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Metric

 ‘Synthetica  (June 12)

Any new album by Metric, the Canadian indie-rock band fronted by the inimitable Emily Haines, is cause for celebration. The sometime Broken Social Scene-r’s airy, ethereal vocals, complimented by James Shaw’s razor-sharp guitar lines, will be on full display in their upcoming fifth studio album, Synthetica. According to Haines, the album is inspired by glam rocker Gary Glitter, as well as images from the radical architecture movement of the 1960s, and will even feature a collaboration with music legend Lou Reed. The album’s first single, “Youth Without Youth,” was meant to capture “sort of the feeling of being pissed off because you don't get to experience the youth that maybe you were entitled to,” said Shaw.

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Usher

Looking 4 Myself  (June 12)

The R&B star’s last effort, 2010’s Grammy Award-winning album Raymond v. Raymond, featured club anthem “OMG,” which became the fifth highest-selling song of the year. Usher’s seventh studio album, Looking 4 Myself, boasts an eclectic array of producers, including dance maestros David Guetta and Swedish House Mafia, Diplo, Australian music duo Empire of the Sun, and more, as well as guest appearances by rapper Rick Ross and Pharrell. According to Usher, the record will showcase a new type of music he’s calling “revolutionary pop,” which is apparently a tapestry of electronic, soul, R&B, and pop music.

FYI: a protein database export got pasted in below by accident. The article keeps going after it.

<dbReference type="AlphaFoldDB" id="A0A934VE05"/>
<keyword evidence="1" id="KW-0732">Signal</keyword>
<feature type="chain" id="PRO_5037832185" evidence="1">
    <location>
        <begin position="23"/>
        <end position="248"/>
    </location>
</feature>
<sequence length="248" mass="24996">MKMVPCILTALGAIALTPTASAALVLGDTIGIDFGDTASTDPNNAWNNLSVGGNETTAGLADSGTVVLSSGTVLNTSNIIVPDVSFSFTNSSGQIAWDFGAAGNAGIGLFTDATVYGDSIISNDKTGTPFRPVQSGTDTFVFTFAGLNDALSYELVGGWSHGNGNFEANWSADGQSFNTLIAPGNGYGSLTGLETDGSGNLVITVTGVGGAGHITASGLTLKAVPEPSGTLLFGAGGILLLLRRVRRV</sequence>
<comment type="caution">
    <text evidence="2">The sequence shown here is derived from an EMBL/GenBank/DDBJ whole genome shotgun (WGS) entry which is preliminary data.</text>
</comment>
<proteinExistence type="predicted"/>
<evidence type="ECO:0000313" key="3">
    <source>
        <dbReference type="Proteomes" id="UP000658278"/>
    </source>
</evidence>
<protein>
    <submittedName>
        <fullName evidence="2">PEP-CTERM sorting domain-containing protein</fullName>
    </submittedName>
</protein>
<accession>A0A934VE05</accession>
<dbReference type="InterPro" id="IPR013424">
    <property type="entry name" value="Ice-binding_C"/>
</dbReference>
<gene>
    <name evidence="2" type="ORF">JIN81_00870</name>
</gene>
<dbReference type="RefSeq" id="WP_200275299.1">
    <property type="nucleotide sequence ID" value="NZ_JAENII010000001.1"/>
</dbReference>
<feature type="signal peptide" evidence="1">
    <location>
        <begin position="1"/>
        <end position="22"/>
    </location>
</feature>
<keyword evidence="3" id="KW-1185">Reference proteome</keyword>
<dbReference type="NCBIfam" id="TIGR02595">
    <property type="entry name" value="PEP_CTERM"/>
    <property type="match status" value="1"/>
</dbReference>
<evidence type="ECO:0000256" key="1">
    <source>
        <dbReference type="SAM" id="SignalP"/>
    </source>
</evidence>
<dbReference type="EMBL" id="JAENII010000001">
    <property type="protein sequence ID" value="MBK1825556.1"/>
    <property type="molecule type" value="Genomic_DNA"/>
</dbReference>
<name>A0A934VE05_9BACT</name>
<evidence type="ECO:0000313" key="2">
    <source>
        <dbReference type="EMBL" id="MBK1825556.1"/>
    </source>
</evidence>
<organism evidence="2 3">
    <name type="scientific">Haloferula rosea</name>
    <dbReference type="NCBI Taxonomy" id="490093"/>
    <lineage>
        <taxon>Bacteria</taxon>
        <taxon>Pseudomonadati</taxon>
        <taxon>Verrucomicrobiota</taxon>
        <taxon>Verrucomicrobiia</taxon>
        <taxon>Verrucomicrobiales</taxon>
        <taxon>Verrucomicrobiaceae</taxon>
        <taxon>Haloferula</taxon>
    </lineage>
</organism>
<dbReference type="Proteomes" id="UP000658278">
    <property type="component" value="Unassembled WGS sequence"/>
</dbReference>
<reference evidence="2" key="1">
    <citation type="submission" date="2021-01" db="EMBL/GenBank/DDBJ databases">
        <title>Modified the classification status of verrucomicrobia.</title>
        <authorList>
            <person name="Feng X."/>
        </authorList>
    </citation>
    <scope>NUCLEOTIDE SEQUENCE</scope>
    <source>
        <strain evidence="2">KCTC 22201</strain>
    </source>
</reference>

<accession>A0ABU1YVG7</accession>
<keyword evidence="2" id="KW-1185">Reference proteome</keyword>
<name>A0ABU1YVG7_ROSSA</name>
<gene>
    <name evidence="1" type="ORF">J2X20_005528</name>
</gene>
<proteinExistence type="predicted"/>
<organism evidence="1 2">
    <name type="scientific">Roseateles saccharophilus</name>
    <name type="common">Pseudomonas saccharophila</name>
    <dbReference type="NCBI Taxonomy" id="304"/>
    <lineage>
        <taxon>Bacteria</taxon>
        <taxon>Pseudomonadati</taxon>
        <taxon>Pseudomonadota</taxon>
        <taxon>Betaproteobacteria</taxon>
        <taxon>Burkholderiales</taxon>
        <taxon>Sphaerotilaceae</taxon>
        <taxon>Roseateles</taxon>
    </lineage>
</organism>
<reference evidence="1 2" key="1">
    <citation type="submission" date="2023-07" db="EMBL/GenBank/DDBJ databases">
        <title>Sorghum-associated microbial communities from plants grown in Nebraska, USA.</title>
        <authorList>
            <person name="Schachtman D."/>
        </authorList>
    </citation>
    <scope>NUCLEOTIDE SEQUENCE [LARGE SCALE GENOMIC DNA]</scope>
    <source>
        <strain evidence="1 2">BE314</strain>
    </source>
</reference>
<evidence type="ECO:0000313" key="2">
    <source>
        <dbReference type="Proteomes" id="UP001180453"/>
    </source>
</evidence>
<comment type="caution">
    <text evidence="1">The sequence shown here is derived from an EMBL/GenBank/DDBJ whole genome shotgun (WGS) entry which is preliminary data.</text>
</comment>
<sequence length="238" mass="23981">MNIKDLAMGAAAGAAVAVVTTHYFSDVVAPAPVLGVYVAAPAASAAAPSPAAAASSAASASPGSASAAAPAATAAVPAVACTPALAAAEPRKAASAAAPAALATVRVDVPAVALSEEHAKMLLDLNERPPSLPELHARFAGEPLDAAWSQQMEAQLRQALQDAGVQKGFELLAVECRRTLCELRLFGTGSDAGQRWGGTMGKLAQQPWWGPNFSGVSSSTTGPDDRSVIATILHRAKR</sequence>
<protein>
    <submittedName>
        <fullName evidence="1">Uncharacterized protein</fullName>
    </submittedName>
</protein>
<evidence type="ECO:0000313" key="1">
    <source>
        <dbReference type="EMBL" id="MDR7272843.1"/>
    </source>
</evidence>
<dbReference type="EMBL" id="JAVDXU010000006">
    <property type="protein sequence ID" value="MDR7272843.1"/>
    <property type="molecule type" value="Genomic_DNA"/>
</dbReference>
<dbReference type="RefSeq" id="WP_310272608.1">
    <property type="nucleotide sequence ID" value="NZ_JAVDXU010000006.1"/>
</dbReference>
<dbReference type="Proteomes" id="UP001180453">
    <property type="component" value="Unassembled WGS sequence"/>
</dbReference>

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Justin Bieber

Believe  (June 19)

After being discovered in 2008 by Scooter Braun—from a YouTube video, no less—Justin Bieber has fast emerged as the biggest pop star in America. He’s amassed more than 20 million Twitter followers, his concert movie, Justin Bieber: Never Say Never, grossed close to $100 million worldwide, and he holds the distinction of being the most Googled name in music. His Christmas album notwithstanding, Believe is the second album of original material from The Biebs, and boasts collaborations with Kanye West, Drake, Taylor Swift, and Usher, as well as some dubstep tracks. Make no mistake about it: this will be one of the biggest albums of 2012.